Salinda looked at Danton and Garan followed the path of her gaze. He had never seen the one-eyed rebel look so grim. The smile was forced and his gaze haunted as he joined them at the table. Garan’s mood plummeted. Danton, who had helped him face the worse moment in his life, the death of a friend by his own power, was now succumbing to the misery surrounding them. Something had to give.

Salinda’s hand started to move across the table, and paused before she reached over to squeeze Danton’s hand. Instead, she wished him a pleasant morning. The look they shared with each other spoke volumes. Garan thought the rebel might cry.

Brill appeared in better spirits. Pointedly ignoring Garan, he began chatting to Salinda.

‘How are you feeling now?’ Brill asked her. ‘Rested?’

‘I am feeling more rested, thank you, Brill. And you?’

Garan was about to stand up to fetch more food, but he hesitated. Salinda’s question brought a blush to Brill’s face. Danton avoided Garan’s gaze by twirling an empty cup around in his hand, apparently absorbed in this action. What was going on now? Surely Brill had not been dallying with Laidan? Why Brill must be exhausted from all the heavy work. Garan glanced at Brill’s hands loosely clasped in front of him. The younger man had not bothered to get a meal yet. Brill’s fingers were cut and grazed and most of the fingernails broken. He had not been shirking.

Danton stood up. ‘Come on, Garan. Let’s get some of that cacti porridge. The day is young yet.’

Salinda rubbed her hand over her face as if that would wipe away fatigue, frustration and numerous other ills. Just then, the door flung open. ‘My lady,’ said that familiar croaky voice of Elder Wylie as he ran toward her breathlessly. ‘Forgive me…disturbing your breakfast. You must come…come to the gallery and see…’ Behind him strode Elder Titina, her longer legs keeping pace with the old elder. She looked thinner than the last time he had seen her. Garan recollected that she had been in the caves supervising the partial evacuation and then fell ill. Titina’s brows furrowed a vee in between her eyebrows and fatigue increased the wrinkles around her eyes and mouth. With a brief nod to him, she kept her gaze on Elder Wylie and Salinda.

Salinda stood up straight away, shifting her robe out of her way to follow. Garan hastened after them. The anxiety in the old elder’s voice was acute. Elder Titina followed close behind, her steps unhurried but efficient. Once out the doors, Garan heard people whispering in the corridors. It was like the rush of wind in an empty cave, echoing and amplifying. Something had excited the inhabitants of the observatory. The slap of boots on stone warned him that Danton had followed behind.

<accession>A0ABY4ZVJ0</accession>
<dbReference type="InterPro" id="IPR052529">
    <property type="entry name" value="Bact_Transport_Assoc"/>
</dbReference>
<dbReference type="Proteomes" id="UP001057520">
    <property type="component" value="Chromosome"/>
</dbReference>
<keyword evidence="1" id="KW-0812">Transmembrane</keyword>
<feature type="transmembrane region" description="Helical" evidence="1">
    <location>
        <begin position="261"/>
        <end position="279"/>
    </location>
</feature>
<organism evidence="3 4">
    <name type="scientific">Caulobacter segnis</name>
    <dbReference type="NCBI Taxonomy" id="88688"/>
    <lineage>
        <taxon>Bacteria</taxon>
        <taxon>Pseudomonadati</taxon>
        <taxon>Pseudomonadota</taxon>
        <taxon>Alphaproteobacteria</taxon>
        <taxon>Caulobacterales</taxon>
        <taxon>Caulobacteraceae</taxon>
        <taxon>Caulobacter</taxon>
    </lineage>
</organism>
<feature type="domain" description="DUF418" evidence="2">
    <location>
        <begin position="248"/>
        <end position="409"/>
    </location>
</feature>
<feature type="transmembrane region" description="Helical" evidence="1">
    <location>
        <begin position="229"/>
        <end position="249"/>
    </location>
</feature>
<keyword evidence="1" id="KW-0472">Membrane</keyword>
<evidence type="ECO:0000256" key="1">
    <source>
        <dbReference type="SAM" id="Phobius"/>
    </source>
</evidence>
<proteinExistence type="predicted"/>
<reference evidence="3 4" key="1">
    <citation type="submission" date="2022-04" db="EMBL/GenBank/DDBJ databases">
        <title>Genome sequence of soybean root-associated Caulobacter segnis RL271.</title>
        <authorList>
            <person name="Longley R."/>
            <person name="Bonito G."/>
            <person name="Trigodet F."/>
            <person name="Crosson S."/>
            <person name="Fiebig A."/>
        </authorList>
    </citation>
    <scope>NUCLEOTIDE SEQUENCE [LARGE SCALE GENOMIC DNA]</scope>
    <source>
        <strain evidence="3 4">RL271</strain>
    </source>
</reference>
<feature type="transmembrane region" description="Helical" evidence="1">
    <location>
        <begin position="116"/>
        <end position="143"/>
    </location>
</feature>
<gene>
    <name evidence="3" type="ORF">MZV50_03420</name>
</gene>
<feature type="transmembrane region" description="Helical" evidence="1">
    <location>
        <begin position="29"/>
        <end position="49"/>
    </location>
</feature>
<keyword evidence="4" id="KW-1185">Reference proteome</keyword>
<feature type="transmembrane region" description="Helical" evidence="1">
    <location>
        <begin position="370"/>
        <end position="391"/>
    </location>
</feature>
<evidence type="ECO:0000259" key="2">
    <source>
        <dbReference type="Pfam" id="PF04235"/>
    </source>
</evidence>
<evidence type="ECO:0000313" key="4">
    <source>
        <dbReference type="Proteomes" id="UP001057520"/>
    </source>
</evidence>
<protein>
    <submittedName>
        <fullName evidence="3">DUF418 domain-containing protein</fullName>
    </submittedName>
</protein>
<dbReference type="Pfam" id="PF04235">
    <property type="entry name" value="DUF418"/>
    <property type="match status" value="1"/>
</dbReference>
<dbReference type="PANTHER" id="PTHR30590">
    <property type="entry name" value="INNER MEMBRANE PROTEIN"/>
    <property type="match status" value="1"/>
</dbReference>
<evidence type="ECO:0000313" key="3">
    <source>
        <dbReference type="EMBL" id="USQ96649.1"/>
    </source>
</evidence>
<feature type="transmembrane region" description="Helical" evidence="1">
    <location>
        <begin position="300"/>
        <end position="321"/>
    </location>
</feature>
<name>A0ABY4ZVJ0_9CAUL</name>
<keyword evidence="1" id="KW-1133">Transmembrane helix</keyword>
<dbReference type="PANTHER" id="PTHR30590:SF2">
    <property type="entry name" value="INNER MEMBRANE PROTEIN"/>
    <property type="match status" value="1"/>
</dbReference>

Salinda took the steps two at a time. Elder Wylie followed as best he could. Once out on the gallery, the old man led them round to the Klester Valley side. A glimpse behind showed that the rest of the party still followed. As Garan came up behind Salinda and Elder Wylie, he didn’t understand what he was seeing. Then the sound filtered through and that drew his gaze. Beyond the pile of corpses stacked for the funeral pyre was a line of women with stooped shoulders accompanied by ragged, barefoot children. Garan could hear them wailing.

Salinda stood stock still. ‘Oh no!’

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Phew! What an amazing ride! A big thank you to my many hosts. I could not have done it without you. Thank you for the amazing array of questions and article topics. I count 24 separate posts!!!! The blog tour took place from 16 December 2015 to 8 January 2016. The draw for the books will take place on 15 January. You are welcome to leave a comment here to be in the draw. Meanwhile I’ll be trawling through social media shares etc and blog comments to compile the draw list.

Below I list and link blog posts from the blog tour. If you press the link it will open a new page in your browser.  If you are planning one of these blog tours be prepared for a lot of work and a little bit of organisation. I love how this whole process was so collegiate–other writers helping other writers! I don’t think I’ve ever pushed myself so hard and talked about so many things.

  1. Amanda Bridgeman over in Perth. You should check out her SF Aurora series. This post was an excerpt from Shatterwing. A nice way to ease me into the flow. Here.
  2. Alan Baxter in the ‘Gong, who asked me to talk about the inspiration to the world building for Dragon Wine. Here.